For example, a urinary tract infection (UTI) can cause a cat to strain while defecating, leading to confusion between constipation and UTI symptoms. Similarly, cats with gastrointestinal problems such as inflammatory bowel disease (IBD) may experience vomiting and diarrhea, making it difficult to distinguish between the two conditions.

If your cat is exhibiting symptoms of constipation but doesn’t seem to be responding well to traditional treatments, such as increased fiber intake or medications, it’s crucial to take them to a veterinarian for a thorough examination. The vet may perform tests to rule out other health issues that could be causing your cat’s discomfort.

Some other potential health issues that may mimic constipation in cats include tumors or growths in the colon or rectum, nerve damage or spinal cord injuries, and pelvic or hip fractures. These conditions can cause similar symptoms such as difficulty defecating, straining, and discomfort.

Moreover, cats may also have an obstruction in their digestive tract caused by ingesting something they shouldn’t have, such as a foreign object or hairball. In such cases, seeking immediate veterinary care is vital.

When to See a Veterinarian

A crucial aspect of your cat’s well-being is their bowel movements. If you suspect your cat is constipated, it’s imperative to know when to seek veterinary care.

Mild constipation can often be remedied at home with dietary changes or over-the-counter medications. However, if your cat has not had a bowel movement in two or more days, it’s time to get professional help. Additionally, if your cat is exhibiting signs of discomfort such as excessive meowing, hunching over, or straining in the litter box without any results, this could indicate severe constipation, and you should seek prompt veterinary attention.

Other indications that your cat may require veterinary attention for constipation include vomiting, lethargy, loss of appetite, and a distended abdomen. These symptoms could be signs of an underlying health issue that needs immediate medical attention.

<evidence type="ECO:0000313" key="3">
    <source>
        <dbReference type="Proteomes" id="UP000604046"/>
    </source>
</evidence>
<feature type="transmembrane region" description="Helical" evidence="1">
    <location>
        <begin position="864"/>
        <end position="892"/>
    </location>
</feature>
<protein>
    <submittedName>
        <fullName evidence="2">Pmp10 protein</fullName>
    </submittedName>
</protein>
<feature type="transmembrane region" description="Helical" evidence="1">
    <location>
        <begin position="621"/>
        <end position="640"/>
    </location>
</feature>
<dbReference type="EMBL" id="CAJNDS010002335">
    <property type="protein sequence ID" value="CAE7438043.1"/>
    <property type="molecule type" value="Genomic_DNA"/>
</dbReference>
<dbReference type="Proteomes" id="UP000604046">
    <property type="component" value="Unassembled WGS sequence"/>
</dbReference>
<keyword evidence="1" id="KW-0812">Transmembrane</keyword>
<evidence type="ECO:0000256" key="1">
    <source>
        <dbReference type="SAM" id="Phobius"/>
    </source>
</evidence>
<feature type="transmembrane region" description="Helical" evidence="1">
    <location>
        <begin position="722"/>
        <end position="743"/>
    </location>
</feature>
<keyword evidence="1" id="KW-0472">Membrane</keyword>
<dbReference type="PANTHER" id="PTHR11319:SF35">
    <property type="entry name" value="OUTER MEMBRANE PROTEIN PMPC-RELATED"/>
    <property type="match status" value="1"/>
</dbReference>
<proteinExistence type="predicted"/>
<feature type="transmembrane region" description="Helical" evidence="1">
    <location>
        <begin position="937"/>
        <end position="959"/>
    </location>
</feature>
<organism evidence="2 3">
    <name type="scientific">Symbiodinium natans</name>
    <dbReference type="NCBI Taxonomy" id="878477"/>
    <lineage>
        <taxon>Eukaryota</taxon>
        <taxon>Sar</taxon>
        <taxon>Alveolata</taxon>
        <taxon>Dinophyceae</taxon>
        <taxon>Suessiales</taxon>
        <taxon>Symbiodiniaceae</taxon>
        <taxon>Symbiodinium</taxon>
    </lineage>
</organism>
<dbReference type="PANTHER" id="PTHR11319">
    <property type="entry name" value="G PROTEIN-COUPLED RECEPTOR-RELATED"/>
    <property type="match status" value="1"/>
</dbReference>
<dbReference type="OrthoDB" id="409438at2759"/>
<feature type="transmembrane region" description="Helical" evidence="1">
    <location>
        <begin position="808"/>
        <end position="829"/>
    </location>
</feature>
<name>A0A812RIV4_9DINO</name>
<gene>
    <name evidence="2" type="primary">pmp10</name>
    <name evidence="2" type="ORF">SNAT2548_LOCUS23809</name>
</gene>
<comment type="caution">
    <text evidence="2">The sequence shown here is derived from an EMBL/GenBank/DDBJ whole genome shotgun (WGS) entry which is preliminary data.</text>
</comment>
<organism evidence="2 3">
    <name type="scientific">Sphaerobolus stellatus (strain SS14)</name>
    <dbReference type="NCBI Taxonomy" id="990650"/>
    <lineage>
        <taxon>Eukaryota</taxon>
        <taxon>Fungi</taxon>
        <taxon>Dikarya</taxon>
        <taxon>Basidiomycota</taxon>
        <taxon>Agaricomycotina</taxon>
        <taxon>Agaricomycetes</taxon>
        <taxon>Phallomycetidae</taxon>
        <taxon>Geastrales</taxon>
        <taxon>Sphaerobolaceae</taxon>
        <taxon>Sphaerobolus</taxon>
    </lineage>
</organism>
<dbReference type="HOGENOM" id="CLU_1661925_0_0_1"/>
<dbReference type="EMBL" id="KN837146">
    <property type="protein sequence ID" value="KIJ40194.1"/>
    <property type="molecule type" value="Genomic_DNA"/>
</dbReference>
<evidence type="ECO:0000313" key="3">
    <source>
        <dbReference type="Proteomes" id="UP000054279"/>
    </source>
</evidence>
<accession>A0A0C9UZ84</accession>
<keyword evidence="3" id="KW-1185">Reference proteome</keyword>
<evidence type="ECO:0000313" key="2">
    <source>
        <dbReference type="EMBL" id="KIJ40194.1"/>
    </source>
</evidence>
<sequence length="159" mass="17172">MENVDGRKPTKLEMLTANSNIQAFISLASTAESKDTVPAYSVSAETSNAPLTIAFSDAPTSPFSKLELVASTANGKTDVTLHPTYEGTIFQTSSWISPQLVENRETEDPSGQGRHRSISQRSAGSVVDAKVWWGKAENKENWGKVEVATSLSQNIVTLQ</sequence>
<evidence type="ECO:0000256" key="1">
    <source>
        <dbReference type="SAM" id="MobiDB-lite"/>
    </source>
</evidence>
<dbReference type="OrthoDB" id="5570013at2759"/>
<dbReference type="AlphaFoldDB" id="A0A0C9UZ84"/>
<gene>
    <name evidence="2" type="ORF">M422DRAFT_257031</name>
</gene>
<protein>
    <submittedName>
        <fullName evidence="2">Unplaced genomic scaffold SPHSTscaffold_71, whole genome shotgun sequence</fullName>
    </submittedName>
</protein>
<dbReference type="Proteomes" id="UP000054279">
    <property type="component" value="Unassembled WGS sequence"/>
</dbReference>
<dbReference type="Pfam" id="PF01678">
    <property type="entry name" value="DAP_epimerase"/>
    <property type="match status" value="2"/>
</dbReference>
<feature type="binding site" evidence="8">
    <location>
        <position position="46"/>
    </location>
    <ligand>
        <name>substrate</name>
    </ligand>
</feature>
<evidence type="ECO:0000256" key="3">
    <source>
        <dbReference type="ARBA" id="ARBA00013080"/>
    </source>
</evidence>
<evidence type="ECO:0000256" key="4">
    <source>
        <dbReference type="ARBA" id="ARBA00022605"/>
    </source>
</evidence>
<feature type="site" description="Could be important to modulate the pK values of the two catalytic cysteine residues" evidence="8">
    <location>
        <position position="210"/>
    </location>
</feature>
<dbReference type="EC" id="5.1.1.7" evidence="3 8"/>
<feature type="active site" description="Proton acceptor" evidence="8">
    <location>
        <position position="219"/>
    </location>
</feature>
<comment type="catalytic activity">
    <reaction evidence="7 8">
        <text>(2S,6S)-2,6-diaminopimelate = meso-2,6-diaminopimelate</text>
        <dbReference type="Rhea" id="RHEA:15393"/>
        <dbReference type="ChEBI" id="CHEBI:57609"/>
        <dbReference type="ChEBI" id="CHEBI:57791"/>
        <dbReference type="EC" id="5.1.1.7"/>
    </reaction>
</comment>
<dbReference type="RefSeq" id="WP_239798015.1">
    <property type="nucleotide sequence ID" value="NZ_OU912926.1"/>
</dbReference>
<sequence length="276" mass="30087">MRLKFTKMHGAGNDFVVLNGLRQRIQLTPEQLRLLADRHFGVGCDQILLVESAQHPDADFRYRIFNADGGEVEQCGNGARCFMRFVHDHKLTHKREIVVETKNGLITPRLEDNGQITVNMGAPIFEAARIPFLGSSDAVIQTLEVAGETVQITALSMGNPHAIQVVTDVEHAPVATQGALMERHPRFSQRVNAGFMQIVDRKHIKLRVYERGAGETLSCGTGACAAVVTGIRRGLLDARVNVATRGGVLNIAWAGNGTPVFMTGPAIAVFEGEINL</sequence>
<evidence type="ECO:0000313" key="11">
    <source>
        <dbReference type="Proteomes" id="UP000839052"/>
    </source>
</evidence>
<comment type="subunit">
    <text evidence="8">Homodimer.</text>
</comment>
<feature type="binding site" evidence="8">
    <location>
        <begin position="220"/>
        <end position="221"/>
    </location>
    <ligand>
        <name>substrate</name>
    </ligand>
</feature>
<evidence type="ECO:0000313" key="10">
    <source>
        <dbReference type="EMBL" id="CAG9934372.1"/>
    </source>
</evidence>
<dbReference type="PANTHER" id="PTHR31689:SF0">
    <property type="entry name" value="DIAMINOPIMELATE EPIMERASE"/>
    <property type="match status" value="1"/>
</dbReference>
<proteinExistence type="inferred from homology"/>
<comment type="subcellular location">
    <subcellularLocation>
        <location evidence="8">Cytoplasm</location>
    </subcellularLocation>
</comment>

It’s essential to recognize that some cats may have chronic constipation issues that necessitate ongoing veterinary care and treatment. Regular check-ups with a veterinarian are necessary to prevent complications from arising.

If you observe any signs of constipation in your cat or if your cat has not had a bowel movement in two or more days, don’t hesitate to seek veterinary assistance promptly. Early intervention can prevent more severe health issues from developing and ensure the long-term health and well-being of your feline friend.

Treatment Options for Cat Constipation

Fortunately, there are several treatment options available for cat constipation, depending on the severity of the condition.

For mild cases of cat constipation, a simple dietary change may be the solution. Increasing fiber intake by adding canned pumpkin or fiber supplements to your cat’s diet can help soften their stool and make it easier to pass. It is essential to ensure that your cat drinks enough water when increasing fiber intake to aid in digestion.

Exercise and activity levels are other effective treatment options that can promote healthy bowel function. Interactive playtime with your cat can stimulate their bowel movements and encourage regularity.

In more severe cases, medication may be necessary to address the underlying cause of constipation. Laxatives or stool softeners may be prescribed to help your cat pass stool more easily, while enemas may be used to eliminate any blockages in the colon.

If the root cause of your cat’s constipation is an underlying medical condition like megacolon or intestinal obstruction, surgery may be necessary. It’s crucial to work closely with your veterinarian to determine the best course of treatment and ensure that your cat receives appropriate care.

Also Read: Why My Cat Not Pooping But Acting Normal?


As a responsible cat owner, it’s your duty to keep an eye on your feline friend’s health and wellbeing. However, constipation in cats is often overlooked, and the consequences can be severe if left untreated. That’s why it’s crucial to know the signs of constipation in cats so that you can take immediate action.

The physical symptoms of cat constipation include infrequent bowel movements, straining during defecation, dry or hard feces, decreased appetite, lethargy, and a bloated abdomen. Behavioral indicators may include changes in litter box habits, increased vocalization, and loss of appetite.

It’s important to understand that other health issues may mimic the signs of constipation in cats. Therefore, if your cat exhibits any of these symptoms but doesn’t respond well to traditional treatments or hasn’t had a bowel movement in two or more days, seek veterinary care immediately.

For mild cases of cat constipation, dietary modifications and increased exercise levels may suffice as treatment options. In severe cases, medication or surgery may be necessary.

In conclusion, recognizing the signs of constipation in cats is vital for their long-term health and happiness. By taking proactive measures such as working closely with your veterinarian and making necessary lifestyle changes for your furry friend, you can help alleviate their discomfort and prevent future occurrences of constipation.